A Guide To Dentures!

A Guide To Dentures!

March 10, 2020 6:32 am Published by

If you have been unfortunate enough to lose many or all of your teeth, then dentures are an option for you. Dentures fit inside your mouth, look natural, and allow you to eat, speak and live your daily life just as if you had your natural teeth. Read on to find out how to restore your smile quickly and easily.

  • Do I need dentures?

Whether it’s due to gum disease, injury, or something else, dentures are a good option if you have lost lots of teeth. Without teeth, facial muscles can sag over time, creating a sunken appearance – wearing false teeth help stop this happening. Dentures may also be needed if a bridge or implant isn’t possible for your individual situation, say if the underlying bone isn’t very strong. If you have ongoing problems with your own teeth, such as extensive damage or decay, then removal and replacement with dentures could offer a pain-relieving solution.

  • How does it work?

Your dentist will take an impression of your gums to make a mold. Teeth will then be added to the mold, and tested to see if its comfortable in your mouth. The plates and teeth will then be custom-made in a lab, just for you.

  • Types of denture

Technology has moved on since the wood and animal bone sets owned by George Washington! Nowadays dentures are made of light and strong acrylic resin, though porcelain is sometimes preferred for the individual teeth to keep a natural-looking appearance. All dentures are removable and need to be kept clean and taken care of.

  • Full dentures

Full dentures are needed if you have lost all your teeth. These fit over your gums. If you have a setstraight after having your natural teeth removed, known as ‘immediate’ dentures, you’ll need a new set fitting after six months once thebone has healed. A full denture is secured in place either through the power of suction or with an adhesive.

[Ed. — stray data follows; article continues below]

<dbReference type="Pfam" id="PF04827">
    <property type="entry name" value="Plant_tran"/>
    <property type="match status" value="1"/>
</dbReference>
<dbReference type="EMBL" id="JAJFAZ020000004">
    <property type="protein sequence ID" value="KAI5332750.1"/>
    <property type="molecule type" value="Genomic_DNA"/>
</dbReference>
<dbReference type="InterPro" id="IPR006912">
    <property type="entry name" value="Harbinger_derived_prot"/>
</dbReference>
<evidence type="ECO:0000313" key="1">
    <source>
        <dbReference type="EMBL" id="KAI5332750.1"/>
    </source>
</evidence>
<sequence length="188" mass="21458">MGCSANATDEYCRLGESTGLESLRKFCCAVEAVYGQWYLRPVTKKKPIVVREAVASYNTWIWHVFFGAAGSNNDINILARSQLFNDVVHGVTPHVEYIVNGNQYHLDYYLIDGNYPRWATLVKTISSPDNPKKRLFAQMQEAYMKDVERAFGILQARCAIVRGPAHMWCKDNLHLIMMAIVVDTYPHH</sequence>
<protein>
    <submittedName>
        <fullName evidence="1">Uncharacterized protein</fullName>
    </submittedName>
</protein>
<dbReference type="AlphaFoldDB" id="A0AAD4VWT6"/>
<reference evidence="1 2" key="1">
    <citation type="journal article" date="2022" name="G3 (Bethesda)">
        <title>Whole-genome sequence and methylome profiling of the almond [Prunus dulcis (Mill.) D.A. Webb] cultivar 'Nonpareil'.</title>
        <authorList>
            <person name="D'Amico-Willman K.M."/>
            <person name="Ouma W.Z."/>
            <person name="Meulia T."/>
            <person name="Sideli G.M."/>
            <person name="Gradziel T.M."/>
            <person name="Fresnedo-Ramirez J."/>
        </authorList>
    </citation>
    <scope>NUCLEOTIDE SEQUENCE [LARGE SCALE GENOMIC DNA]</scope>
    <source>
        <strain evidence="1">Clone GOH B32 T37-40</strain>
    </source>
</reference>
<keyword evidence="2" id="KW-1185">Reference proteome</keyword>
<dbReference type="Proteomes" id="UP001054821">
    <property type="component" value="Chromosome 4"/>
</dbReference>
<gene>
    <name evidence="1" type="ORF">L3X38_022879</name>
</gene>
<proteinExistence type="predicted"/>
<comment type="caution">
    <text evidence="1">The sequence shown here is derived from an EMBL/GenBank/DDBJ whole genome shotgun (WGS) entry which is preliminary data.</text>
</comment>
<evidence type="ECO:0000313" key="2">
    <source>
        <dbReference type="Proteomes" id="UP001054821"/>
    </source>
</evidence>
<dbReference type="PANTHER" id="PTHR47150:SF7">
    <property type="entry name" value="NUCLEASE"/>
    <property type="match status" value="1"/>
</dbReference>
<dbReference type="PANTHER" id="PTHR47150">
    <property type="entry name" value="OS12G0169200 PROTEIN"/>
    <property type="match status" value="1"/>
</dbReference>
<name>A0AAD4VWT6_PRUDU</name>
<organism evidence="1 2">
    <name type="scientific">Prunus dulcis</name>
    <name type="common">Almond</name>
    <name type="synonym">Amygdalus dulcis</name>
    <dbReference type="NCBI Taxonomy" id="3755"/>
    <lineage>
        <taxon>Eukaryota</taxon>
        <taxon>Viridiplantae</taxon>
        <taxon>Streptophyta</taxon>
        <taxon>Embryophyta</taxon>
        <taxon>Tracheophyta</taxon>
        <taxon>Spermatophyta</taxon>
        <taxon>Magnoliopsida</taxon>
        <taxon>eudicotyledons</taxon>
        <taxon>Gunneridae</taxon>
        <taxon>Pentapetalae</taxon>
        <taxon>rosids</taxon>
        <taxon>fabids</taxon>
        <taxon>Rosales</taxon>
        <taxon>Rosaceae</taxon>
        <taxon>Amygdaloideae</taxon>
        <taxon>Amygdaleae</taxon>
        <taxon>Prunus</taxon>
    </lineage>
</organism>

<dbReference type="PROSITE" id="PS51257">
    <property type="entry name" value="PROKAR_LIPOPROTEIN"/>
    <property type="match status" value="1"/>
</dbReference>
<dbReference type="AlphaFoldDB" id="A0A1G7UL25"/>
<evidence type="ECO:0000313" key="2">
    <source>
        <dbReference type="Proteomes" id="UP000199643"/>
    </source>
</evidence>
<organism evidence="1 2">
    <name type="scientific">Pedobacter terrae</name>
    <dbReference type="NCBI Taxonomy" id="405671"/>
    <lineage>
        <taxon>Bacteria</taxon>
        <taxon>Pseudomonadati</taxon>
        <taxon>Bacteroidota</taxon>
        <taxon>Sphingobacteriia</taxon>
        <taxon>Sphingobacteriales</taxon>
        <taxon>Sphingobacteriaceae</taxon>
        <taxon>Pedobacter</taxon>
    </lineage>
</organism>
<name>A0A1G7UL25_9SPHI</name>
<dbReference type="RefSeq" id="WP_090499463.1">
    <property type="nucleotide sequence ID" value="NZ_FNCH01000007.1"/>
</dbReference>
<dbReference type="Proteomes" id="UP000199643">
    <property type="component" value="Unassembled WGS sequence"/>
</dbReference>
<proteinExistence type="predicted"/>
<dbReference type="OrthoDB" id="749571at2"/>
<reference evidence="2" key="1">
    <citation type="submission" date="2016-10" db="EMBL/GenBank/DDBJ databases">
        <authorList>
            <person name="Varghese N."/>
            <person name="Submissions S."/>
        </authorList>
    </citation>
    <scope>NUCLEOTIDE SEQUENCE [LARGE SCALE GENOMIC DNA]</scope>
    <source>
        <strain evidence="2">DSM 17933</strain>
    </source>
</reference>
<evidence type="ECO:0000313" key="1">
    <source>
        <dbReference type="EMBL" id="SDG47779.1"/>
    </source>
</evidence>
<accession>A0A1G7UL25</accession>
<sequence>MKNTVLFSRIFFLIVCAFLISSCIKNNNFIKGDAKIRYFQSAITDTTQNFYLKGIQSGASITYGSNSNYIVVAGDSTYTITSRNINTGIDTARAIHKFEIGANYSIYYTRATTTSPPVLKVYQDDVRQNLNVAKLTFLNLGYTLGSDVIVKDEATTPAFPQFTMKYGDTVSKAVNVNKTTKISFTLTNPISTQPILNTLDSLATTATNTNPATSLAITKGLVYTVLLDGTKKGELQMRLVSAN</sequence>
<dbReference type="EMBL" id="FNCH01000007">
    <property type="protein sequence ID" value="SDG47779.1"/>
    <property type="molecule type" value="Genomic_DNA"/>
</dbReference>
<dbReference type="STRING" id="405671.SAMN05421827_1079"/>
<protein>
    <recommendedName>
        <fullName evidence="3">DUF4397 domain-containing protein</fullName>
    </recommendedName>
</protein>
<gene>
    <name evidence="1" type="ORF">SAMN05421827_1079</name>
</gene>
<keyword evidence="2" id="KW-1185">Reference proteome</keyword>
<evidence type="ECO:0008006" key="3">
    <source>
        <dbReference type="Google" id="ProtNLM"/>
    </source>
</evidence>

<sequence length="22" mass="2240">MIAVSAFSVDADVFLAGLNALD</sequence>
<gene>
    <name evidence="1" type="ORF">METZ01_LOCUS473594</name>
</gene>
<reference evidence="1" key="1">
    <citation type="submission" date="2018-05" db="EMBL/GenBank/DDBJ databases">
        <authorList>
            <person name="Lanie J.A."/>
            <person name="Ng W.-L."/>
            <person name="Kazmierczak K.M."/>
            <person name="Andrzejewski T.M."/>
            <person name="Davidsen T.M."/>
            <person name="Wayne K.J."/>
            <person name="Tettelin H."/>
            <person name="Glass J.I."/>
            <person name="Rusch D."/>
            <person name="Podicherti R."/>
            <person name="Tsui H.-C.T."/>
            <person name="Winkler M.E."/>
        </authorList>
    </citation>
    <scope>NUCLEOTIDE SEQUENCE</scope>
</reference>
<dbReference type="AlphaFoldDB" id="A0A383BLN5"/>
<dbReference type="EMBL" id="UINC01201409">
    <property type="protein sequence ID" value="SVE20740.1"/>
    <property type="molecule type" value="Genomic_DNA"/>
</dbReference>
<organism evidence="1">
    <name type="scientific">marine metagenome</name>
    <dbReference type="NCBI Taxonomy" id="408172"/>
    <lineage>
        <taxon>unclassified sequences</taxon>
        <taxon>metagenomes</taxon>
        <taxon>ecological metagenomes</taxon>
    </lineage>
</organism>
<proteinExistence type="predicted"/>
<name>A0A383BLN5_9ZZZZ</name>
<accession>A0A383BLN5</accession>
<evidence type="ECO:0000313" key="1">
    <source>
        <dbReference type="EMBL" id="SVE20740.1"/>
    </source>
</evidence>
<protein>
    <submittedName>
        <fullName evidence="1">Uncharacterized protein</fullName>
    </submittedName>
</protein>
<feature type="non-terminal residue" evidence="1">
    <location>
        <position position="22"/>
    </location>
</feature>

• Partial dentures

If you still have natural teeth then a partial denture will work for you. The teeth are joined by a metal or acrylic framework, which then sits around your natural teeth. Metal has the advantage of giving a better fit, though acrylic can be dyed to give a perfect gum color match. The denture may have crowns that sit over some of the natural teeth, to help support the whole structure. Partial dentures alsooffer a removable alternative to a bridge.

  • Implant-supported dentures and overdentures

Some types of dentures can be secured in place another way. Implant-supported dentures are just what they say – kept in position by titanium implants that have been placed in the jaw. Overdentures are similar, but instead are fitted over the roots of your remaining natural teeth. Both these options can offer more comfort, as the dentures are strongly secured in place and less able to move around, and they don’t rest or put pressure on gums.However they do still need to be removed and cleaned at night.

  • Care and maintenance

It’s very important to look after your dentures properly. Brush them every day with a denture cleaner and a soft-bristled toothbrush, just like you would with normal teeth. This will keep them free of food debris and potential staining. If you have a partial denture, don’t forget to brush the rest of your natural teeth twice a day also. For full dentures, you will need to brush or wipe your gums when you take them out –this is because, unfortunately, your mouth can still produce plaque and bad stuff that could make your gums sore. Don’t let dentures dry out – they should be stored at night in cleaning solution or warm water. Be sure to see your dentist once a year if you have full dentures, and every six months if it’s a partial one. You’ll probably need a new denture set every 5-8 years due to wear and tear, though your dentist will confirm that for you.

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